Bucking what he called a “negative, divisive” campaign by Democrat Julian Schreibman and a heavy vote for president Barack Obama, Republican Chris Gibson scored a convincing 18,000-vote win for a second term in Congress on Tuesday night. Locally, he’ll be replacing Democrat Maurice Hinchey in the newly configured 19th district.
In the four-way race for state Supreme Court judge in the Third Judicial District, Michael Kavanagh of Woodstock, a Republican incumbent, led here in his home county with 35,910, but apparently missed reelection in the seven-county district by some 8000 votes, according to unofficial reports. Democrat Richard Mott of Columbia County topped the four way race for two seats with almost 164,000 votes, 16,500 more than runner-up fellow Democrat Stephen Schick of Sullivan County. Republican Bernard Malone of Albany County trailed in Ulster and finished last in the race with 122,655 with 796 of 797 districts reporting. .
“When we saw the turnout, we [he and Malone] kind of knew,” Kavanagh said. “In any event, my judicial career is over. My main concern now is that my [two-person] staff is taken care of.” Kavanagh, 69, a former Ulster County district attorney, said he is considering private practice. He has been a prosecutor or a judge his entire 45-year legal career.
Meanwhile, Democrat Cecilia Tkaczyk was holding a thin 139-vote margin over Republican assemblyman George Amedore in the 46th state senate district race. Should Tkaczyk prevail, her victory, combined with veteran Republican Steve Saland’s loss in his Dutchess-Columbia district, could give Democrats a narrow majority in the state senate. Democratic governor Andrew Cuomo endorsed Saland (primarily on his vote for gay marriage last year), but did not endorse Tkaczyk.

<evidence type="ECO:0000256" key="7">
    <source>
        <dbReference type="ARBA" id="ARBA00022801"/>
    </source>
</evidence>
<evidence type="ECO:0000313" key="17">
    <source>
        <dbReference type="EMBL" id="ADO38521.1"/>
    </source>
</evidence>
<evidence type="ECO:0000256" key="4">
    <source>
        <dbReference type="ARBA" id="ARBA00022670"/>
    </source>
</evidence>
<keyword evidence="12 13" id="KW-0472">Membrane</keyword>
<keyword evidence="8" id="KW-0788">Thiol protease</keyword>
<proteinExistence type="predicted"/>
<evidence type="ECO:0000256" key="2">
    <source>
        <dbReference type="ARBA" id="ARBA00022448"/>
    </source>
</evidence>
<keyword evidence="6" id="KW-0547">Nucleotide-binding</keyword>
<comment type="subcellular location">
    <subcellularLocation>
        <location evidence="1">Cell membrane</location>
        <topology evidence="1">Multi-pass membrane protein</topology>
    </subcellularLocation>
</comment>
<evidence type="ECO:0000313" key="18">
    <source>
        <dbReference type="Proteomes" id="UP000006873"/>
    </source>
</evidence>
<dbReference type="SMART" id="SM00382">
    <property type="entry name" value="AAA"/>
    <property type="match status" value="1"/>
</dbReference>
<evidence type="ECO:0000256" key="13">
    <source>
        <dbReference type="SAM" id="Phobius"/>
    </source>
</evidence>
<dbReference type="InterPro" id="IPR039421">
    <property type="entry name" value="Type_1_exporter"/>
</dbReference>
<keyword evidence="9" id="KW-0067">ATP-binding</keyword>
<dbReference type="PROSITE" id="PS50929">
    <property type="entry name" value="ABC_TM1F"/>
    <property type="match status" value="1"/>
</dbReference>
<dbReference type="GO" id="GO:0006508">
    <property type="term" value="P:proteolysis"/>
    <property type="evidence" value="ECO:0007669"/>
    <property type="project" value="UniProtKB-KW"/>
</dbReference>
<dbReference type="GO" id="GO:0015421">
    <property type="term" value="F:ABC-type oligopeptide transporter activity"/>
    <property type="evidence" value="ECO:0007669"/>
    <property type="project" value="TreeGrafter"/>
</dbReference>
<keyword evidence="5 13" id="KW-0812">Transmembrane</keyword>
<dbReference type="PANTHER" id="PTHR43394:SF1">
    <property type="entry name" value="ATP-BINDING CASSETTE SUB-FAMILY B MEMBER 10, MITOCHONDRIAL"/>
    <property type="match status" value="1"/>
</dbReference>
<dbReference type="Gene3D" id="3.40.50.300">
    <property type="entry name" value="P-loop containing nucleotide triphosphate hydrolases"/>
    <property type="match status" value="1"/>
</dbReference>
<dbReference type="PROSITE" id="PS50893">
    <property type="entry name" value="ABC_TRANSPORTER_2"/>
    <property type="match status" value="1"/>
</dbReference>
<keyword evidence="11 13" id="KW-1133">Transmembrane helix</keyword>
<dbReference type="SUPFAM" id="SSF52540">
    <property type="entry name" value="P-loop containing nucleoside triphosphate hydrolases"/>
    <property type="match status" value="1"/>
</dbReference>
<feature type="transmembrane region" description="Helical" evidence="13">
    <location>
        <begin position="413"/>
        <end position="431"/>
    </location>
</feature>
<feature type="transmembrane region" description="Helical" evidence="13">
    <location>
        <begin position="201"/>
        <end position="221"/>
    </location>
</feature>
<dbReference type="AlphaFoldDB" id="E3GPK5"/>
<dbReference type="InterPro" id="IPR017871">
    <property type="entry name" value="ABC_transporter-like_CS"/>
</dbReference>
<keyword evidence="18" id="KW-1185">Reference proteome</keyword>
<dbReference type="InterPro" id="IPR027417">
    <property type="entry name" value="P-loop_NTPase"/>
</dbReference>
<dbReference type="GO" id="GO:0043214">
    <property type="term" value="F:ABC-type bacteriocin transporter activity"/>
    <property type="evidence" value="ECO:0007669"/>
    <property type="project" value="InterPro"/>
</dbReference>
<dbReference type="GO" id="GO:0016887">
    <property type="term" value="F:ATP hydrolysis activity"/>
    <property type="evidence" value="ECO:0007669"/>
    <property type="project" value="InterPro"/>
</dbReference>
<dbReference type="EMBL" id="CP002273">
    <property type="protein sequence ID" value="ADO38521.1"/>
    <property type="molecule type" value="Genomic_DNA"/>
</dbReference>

With unofficial results from the eleven-county 19th Congressional District largely complete, Gibson held a five-point lead over Schreibman. In Ulster County, favorite son Schreibman of Stone Ridge beat the Kinderhook native and first-term congressman by almost 11,000 votes, with 164 of 166 districts reporting. But that lead wasn’t enough to offset Gibson margins in the heavily Republican northern part of the district.
Schreibman said he did not concede until after midnight because his side was still counting votes. “I believe in the facts,” he said. “And the facts were, he had more votes than I did. The conversation with the congressman was brief. I called to congratulate him and wish him well. He thanked me and hung up.”
Schreibman said he planned to take time off with his family after a grueling six-month campaign.
The new district formed by the merger of parts of retiring Maurice Hinchey’s district and Gibson’s, includes all of Ulster, Columbia, Greene, Delaware, Sullivan, Schoharie and Otsego counties and parts of Broome (northern) Dutchess, Montgomery and Rensselaer.
Schreibman, a former chairman of the Ulster County Democratic Committee, was much the aggressor during a six-month campaign that saw both candidates spend more than a million dollars. Support from Washington-based “super-PACs (Political Action Committees) more than doubled those totals.